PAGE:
You probably think you are untouchable, right? That you are not among the potential victims of cybercriminals? That you would never fall for a phishing attack? That you always think soberly and wouldn’t believe a phone scammer?
Think again. As intelligent and alert as you are, you also have weaknesses that get worse when you’re overloaded with work, have an inbox with hundreds of emails, find yourself in an extreme situation, or are more distracted than usual. To err is human, and it has happened to all of us.
Cybercriminals are becoming more and more inventive and skilled in their craft, which boils down to one thing – being able to trick you into stealing your data, identity, and money.
What measures does iCard take to protect you?
We are here to provide you with financial services and peace of mind through the highest level of financial security. We protect you and your money, relying on tools and procedures of the latest generation:
- encryption algorithms
- bank-grade infrastructure
- constant monitoring
- regular external audits
- iCard mobile app security features – login with biometric data, encrypted chat, real-time transaction notifications, two-factor authentication, freezing/blocking of payment cards, etc.
Your security depends on you, too, despite everything we do as a financial institution. In the following lines, we will introduce you to the most common dangers and discuss how to protect yourself.
4 types of scams to watch out for
Cybercrime is any crime related to acquiring, illegally processing, or using computer data. Cracking the password to your email, one of your social media accounts, or your online banking account is all cybercrimes.
Let’s take a look at the most common scam attempts.
Phishing is the most common threat targeting a large number of victims simultaneously. It is usually executed via email. Criminals register a fake domain to pretend to be a reputable organisation that people trust. There are typically slight differences in the organisation’s name that are noticeable only upon careful reading. Senders rely on our tendency to read quickly without checking the URL behind the links, the sender’s full email address, the correct spelling of the organisation’s name, adherence to spelling norms, and a professional tone (which never includes creating a sense of urgency and threats such as “if you don’t do X, disaster Y will occur”).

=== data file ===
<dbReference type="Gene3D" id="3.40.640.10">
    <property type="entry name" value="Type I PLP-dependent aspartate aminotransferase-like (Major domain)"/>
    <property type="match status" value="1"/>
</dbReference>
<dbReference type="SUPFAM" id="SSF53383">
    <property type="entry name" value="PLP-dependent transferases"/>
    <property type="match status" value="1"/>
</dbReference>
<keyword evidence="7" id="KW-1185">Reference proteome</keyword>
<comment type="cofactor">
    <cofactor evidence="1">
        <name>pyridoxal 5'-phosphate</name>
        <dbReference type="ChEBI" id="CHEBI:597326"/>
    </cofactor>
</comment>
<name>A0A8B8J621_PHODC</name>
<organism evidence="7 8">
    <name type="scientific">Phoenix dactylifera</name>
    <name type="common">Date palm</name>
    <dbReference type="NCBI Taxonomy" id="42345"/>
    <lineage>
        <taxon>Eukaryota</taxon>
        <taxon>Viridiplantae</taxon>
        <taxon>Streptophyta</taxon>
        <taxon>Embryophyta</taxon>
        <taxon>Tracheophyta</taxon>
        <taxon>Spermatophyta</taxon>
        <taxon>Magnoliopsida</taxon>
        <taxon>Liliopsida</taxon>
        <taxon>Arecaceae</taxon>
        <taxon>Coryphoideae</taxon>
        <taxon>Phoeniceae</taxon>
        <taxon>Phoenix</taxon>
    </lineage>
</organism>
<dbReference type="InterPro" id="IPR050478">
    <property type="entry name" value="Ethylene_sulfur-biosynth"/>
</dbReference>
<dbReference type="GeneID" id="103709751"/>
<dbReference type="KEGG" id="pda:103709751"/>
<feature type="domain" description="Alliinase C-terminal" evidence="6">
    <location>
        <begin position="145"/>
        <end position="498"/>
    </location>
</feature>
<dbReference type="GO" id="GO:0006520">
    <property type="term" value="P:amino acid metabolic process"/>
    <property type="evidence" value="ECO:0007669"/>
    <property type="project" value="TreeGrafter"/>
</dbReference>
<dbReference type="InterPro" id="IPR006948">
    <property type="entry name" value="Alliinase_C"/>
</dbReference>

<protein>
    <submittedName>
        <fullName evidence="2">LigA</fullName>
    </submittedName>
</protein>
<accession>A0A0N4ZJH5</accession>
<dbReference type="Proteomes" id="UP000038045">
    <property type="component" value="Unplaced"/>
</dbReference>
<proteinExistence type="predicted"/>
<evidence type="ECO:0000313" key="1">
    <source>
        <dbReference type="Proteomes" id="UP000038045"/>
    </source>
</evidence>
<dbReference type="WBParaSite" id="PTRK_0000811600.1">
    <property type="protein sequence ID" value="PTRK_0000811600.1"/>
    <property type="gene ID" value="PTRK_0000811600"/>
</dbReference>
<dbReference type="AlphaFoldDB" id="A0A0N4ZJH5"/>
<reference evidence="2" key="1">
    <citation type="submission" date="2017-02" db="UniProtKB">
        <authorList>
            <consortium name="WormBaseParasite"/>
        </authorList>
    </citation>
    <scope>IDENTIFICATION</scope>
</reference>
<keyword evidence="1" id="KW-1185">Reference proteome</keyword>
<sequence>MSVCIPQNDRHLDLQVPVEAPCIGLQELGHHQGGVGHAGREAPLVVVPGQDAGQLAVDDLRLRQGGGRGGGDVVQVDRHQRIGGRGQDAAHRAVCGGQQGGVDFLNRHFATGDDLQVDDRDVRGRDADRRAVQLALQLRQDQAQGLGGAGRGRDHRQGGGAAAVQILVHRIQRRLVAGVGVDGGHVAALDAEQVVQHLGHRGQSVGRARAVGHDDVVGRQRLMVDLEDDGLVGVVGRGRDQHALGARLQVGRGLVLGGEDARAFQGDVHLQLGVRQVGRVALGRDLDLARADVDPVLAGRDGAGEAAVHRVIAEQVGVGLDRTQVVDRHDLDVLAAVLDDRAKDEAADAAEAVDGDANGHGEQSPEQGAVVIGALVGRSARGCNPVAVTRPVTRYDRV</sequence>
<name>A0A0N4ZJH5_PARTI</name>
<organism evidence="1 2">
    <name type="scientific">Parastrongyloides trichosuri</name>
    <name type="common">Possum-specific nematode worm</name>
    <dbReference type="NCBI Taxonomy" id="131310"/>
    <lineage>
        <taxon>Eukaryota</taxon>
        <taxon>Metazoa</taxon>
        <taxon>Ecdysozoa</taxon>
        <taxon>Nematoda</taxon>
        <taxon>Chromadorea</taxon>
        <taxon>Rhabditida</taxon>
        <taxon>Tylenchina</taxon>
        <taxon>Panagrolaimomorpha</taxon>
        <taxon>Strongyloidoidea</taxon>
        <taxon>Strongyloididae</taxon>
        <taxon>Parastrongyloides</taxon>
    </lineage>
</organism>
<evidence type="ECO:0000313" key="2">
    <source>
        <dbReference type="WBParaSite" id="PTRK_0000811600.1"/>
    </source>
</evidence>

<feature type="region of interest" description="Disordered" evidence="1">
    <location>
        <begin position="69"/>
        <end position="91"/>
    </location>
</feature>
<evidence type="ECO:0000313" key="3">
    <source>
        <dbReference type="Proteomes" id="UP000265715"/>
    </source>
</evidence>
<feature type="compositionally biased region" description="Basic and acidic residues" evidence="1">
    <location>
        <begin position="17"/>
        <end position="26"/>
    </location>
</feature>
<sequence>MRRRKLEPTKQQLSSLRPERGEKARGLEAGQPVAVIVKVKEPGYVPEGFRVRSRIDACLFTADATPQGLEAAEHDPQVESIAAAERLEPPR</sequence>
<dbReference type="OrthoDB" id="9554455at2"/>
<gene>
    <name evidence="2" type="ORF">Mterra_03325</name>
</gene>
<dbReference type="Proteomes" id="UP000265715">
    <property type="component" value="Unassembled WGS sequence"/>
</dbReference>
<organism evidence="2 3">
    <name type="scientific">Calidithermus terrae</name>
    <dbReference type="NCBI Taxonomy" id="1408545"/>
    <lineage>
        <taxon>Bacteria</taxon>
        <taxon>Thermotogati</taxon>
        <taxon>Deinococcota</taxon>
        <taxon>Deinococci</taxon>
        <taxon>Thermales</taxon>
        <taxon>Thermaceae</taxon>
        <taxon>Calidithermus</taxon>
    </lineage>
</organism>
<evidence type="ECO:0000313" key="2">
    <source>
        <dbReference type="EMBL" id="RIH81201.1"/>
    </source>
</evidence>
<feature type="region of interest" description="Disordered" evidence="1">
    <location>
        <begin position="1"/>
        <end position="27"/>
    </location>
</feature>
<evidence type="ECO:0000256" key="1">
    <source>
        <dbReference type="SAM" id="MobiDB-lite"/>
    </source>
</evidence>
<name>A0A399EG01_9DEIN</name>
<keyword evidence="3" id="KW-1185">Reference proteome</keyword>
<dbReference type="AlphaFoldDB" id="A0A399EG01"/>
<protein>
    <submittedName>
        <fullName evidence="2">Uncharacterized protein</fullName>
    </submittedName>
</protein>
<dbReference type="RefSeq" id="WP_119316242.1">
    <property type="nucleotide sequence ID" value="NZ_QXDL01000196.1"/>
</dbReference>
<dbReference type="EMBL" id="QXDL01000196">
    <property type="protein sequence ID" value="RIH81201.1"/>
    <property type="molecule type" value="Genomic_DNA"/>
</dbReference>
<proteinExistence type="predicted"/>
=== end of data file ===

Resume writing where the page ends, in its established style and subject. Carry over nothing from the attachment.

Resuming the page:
2. Spear phishing
Suppose in standard phishing, the “fisherman” casts his nets, trying to catch more fish (i.e. more people) in them. In spear phishing, he aims for one specific fish, i.e. he is pointing his spear to one recipient of the email, who is thoroughly researched through so-called social engineering. Cybercriminals collect personal and business data (name, job title, employer, email address, marital status, etc.) to create a personalised email targeted at the victim. These days, this is a relatively easy task since such information is available both on corporate sites and on social networks. The more information we disclose publicly, the more vulnerable we are to spear phishing attacks that have proven far more effective than previous ones.
In so-called SMS phishing, criminals send text messages (not only standard SMS but also messages in popular chat applications) that mimic the legitimate messages we are used to receiving from trusted sources (banks, tax or health authorities, online merchants, etc.). They usually include links or images that lead to fake sites with blank fields for entering confidential data.